Postfeminism is not rooted in feminism, rather, it is a response to it. Postfeminism is highly debated between scholars; it is described as a historical shift, an epistemological perspective, or a backlash. None of these definitions fit because it cannot be fully pinned down to one analytic category (Gill 148). Postfeminism is a “sensibility” (Gill 148). Postfeminism describes the “entanglement of both feminist and anti-feminist themes” found in mass media (Gill 149).
Beyonce is undoubtedly a strong, successful, independent woman (throw your hands up at me). This video really illustrates the conflicting ideas circulating our current postfeminist culture. The song seems to be an empowering anthem to women, reaffirming their ability to gain power. However, at the same time, it suggests that women have already made it, that they already run the world and no one can stop them. But what kind of power do the women in this song and video actually have? The female power suggested by the song and video is sexual power. It is her “persuasion” that can build a nation. What persuasion? In the video the women are dressed provocatively and confront the men by dancing. They threaten the men with their sexuality. On some levels, the song and video are what Susan J. Douglas describes as “fantasies of power” (Douglas 5). It assures women that equality is accomplished and that any woman can accomplish anything a man can. This image is a fantasy because there are still limitations on what a woman can accomplish. The truth is that while women have made significant progress they do not run the world. Just look at the underrepresentation of women CEO’s and politicians. Although the numbers are rising, they still only make up a small percentage. In terms of real power, men still run the world. Although this video can be viewed as a fantasy of power, there are still plenty of parts that are empowering. She “raises (her) glass to the college grads,” praises women who can support themselves, and asserts that women are strong enough to make millions and balance a family life at the same time. She also puts down men who are disrespectful to women (“disrespect us no they won’t”). She strives to make girls feel confident in their ability but it almost seems too easy. The message of the song contradicts itself a few times in just a few lines. After asserting women’s independence and power, she says, “come here baby/hope you still like me.” Male approval is still needed in order for her to feel comfortable with her power. She contradicts herself again by following that line with “F- you pay me” or “F- you hate me.” So does she want male approval or not? The contradictory ideas within this song and video alone reflect the conflicting messages across the media.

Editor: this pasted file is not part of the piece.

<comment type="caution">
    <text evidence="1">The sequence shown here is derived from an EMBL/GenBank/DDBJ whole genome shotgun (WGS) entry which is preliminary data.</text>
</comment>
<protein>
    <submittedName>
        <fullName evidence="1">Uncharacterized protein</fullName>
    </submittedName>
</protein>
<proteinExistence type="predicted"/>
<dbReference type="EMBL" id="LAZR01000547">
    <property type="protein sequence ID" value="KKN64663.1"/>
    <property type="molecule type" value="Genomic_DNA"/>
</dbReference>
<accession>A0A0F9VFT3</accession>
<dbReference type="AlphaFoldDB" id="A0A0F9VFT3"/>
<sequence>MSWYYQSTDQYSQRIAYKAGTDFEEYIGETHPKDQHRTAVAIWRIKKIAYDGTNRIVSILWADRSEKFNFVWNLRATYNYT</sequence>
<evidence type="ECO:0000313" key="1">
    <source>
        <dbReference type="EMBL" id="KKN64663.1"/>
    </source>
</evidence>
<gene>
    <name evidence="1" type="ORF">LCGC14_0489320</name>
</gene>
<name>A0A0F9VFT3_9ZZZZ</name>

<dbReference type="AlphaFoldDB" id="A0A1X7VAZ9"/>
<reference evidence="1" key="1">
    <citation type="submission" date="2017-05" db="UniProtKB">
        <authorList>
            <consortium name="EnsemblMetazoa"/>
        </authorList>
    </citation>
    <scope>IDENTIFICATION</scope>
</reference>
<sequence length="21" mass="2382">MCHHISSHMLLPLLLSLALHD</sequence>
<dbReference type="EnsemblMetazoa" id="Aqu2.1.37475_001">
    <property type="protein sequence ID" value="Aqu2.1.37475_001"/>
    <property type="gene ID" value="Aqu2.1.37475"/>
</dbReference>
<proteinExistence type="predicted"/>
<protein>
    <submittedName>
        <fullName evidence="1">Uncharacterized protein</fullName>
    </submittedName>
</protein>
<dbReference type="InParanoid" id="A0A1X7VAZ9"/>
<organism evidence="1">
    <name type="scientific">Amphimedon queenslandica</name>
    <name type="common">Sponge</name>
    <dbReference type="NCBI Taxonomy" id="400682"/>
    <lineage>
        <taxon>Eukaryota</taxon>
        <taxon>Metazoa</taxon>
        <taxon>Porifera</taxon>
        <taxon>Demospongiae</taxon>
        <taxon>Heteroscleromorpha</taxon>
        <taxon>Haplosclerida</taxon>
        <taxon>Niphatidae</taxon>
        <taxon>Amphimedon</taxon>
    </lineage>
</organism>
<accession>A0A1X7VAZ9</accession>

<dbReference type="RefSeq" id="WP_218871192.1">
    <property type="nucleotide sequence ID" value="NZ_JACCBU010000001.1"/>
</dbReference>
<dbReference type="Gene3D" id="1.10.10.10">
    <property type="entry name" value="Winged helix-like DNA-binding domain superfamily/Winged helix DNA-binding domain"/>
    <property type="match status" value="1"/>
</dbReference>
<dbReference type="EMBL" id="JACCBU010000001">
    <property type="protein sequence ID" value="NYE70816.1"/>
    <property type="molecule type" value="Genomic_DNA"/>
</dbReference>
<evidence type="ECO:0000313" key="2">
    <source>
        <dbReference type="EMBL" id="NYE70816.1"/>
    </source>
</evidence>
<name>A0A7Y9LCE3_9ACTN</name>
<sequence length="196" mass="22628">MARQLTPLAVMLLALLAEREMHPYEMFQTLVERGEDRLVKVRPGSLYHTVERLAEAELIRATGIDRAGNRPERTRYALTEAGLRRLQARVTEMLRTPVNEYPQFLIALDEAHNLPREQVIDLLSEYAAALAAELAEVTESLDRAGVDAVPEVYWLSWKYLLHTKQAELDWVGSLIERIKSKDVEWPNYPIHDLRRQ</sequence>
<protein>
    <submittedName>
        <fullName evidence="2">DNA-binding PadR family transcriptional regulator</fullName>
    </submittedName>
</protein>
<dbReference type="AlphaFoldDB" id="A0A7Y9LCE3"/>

General response to these images in the media emphasize the conflicting messages in media. Beyonce received both positive and negative responses to her outfit at the 2013 Superbowl. The main issue was the extent to which she was being objectified/objectifying herself. The rise in women’s expression of sexuality has left some feminist troubled. Instead of seeing it as a personal choice, it is considered similar to Berger’s theory of the gaze, in which a woman internalizes the male gaze and turns herself into an object in order to achieve approval and the treatment she desires (Berger 49). Hyper sexualized women in the media redefine femininity as “a bodily property rather than a social, structural, or psychological one” (Gill 149). It is hard to judge Beyonce because of her specific role as a performer, which requires some degree of image concern. Regardless, she and other young artists are judged harshly for using their physical image to gain power. The alternative is not much better. Fantasies of power are divided by age. In the media, young girls achieve power through their bodies but older women, or as Douglas calls them, “Vintage Females,” achieve power professionally. “Vintage Females” in the media are lawyers, doctors, and the first female president; their characters and strong and in control. Although these women hold legitimate power that they earned, they are still criticized, especially in comparison to their male counterparts. A recent example of this is the controversy surrounding Anna Gunn’s character, Skyler White, on the extremely popular AMC show, Breaking Bad. Her character really revolves around her husband, Walter White, a bland chemistry teacher who becomes a powerful drug lord in order to financially support his family while he is treated for cancer. At first, Skyler is hated because she is an obstacle for her husband. Since she is oblivious of her husbands illicit drug activity for the first few seasons, her actions are all made in what she believes to be the best interest of her family. Although she is conforming to society’s view on morality by putting her family first, she is in conflict with the show’s anti-hero, Walt. Even when Skyler rejoins Walt and decides to help him with his meth business, she is criticized more harshly than he is. Although she may be hated for getting in Walt’s way, a lot of hate stems from people’s feelings about strong, non-submissive women. Walter White does some horrible things but fans love him. Anna Gunn addresses this double standard in a New York Times Op-Ed piece as well as in an interview with CBS anchor Gayle King.